PHILADELPHIA (CBS) — The incredible boom of texts and high tech apps are posing cyber risks that you need going to know about. How can you protect yourself from what could be wireless robbery? 3 On Your Side consumer reporter Jim Donovan has the details.
More than 300 million people in the US have wireless devices and many use mobile apps to bank, trade stock, even track their tax refund.
Phones hold so much personal info they’re now like carrying a computer in your pocket.
“It does make it a somewhat alluring target for scammers,” said John Walls with CTIA The Wireless Association.
One scam is called smishing. Criminals try to swipe personal info via SMS text messages.
For example, you could receive a text claiming to be from a credit union asking you to call a number.
“When you call the number they’re actually looking to scam you out of your personal information,” said Jamie de Guerre, Chief Technology Officer at Cloudmark.
You may also get a text claiming to be from a friend asking you to download an incredible media player. When you do it, security experts say, your screen just blinks.
The problem is, you may have just downloaded mobile malware! That could allow hackers to monitor your accounts, or send high priced text messages from your phone, running up your bill.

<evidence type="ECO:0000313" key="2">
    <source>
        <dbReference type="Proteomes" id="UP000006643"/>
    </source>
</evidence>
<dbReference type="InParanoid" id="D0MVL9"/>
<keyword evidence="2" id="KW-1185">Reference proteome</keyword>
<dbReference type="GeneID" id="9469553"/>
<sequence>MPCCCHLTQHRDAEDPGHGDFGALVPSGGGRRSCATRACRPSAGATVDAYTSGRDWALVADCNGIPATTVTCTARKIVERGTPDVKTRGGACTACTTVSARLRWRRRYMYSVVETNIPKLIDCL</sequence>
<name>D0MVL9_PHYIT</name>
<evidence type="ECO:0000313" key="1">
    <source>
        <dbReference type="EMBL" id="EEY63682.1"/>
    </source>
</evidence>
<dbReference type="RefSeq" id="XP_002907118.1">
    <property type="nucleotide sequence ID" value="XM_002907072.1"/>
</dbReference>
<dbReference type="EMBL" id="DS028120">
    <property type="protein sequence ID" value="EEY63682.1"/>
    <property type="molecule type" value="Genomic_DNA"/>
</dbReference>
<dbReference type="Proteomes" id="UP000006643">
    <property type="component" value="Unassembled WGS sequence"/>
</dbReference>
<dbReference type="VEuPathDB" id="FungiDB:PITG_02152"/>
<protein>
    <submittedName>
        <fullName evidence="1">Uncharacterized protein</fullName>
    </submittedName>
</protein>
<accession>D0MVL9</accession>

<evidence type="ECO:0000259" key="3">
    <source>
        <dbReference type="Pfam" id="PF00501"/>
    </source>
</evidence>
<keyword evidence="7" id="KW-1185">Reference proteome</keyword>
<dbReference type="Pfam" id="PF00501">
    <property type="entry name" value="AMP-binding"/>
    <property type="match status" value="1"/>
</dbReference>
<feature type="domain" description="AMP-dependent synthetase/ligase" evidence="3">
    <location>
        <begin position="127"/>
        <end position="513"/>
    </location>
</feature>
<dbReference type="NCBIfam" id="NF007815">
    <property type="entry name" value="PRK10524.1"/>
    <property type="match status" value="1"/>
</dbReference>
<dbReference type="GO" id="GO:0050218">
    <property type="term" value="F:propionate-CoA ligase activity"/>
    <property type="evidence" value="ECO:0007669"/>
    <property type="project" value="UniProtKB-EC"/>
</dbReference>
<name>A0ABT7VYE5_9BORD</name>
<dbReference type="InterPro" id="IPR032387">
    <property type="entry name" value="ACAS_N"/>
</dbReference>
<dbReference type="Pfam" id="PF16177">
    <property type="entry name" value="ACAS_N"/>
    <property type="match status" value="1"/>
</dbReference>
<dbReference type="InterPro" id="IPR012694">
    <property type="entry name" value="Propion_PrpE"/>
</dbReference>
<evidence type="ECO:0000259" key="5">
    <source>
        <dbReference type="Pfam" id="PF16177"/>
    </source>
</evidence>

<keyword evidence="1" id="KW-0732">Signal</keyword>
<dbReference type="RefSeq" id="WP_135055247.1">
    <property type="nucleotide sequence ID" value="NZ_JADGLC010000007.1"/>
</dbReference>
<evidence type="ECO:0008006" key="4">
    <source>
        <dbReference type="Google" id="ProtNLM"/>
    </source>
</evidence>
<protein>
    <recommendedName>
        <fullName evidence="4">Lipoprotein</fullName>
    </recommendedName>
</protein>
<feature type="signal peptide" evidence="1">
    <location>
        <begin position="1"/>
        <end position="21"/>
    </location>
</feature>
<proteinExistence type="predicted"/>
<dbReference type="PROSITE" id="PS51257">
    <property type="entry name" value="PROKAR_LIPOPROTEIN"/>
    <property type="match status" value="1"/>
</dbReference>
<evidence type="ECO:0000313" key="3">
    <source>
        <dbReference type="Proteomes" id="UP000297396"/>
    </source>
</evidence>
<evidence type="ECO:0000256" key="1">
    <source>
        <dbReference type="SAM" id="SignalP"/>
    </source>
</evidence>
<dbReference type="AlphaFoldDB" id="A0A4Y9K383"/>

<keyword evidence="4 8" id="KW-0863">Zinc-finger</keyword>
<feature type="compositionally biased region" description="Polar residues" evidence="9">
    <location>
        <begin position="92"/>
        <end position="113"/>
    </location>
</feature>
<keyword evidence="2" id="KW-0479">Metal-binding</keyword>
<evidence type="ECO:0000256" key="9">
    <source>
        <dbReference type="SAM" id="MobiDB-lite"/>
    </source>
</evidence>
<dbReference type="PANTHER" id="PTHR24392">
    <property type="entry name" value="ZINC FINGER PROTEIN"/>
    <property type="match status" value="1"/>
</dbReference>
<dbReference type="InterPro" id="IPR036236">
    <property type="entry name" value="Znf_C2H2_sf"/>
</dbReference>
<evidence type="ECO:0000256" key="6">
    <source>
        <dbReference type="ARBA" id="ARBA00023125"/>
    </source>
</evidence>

David Kwong says someone hacked into his app store account through mobile malware. First he got an email written in Chinese saying his credit card was charged. Then he got a bill for purchases he did not make.
“I can’t believe that somebody somewhere could hack into my account because I keep all my information secure,” said Kwong.
Or at least he thought it was. After he complained to his provider he got a refund.
The wireless industry admits it’s a race to keep up with the scams.
“We take a lot of extraordinary steps on a daily basis to make sure that doesn’t happen,” said Walls.
How can you protect yourself?
-When you download an app check out the reviews and make sure it seems reputable.
-If an app asks for a lot of permissions to access your information, that’s a big red flag!
-If you get a text from what appears to be your bank don’t respond.
-Be suspicious of any text asking you to text, email or call in personal information, and don’t download an app from a link you get in a text.
Verizon wireless recently filed a lawsuit against several companies it says lured people into an expensive premium text message service.
Reported by Jim Donovan, CBS 3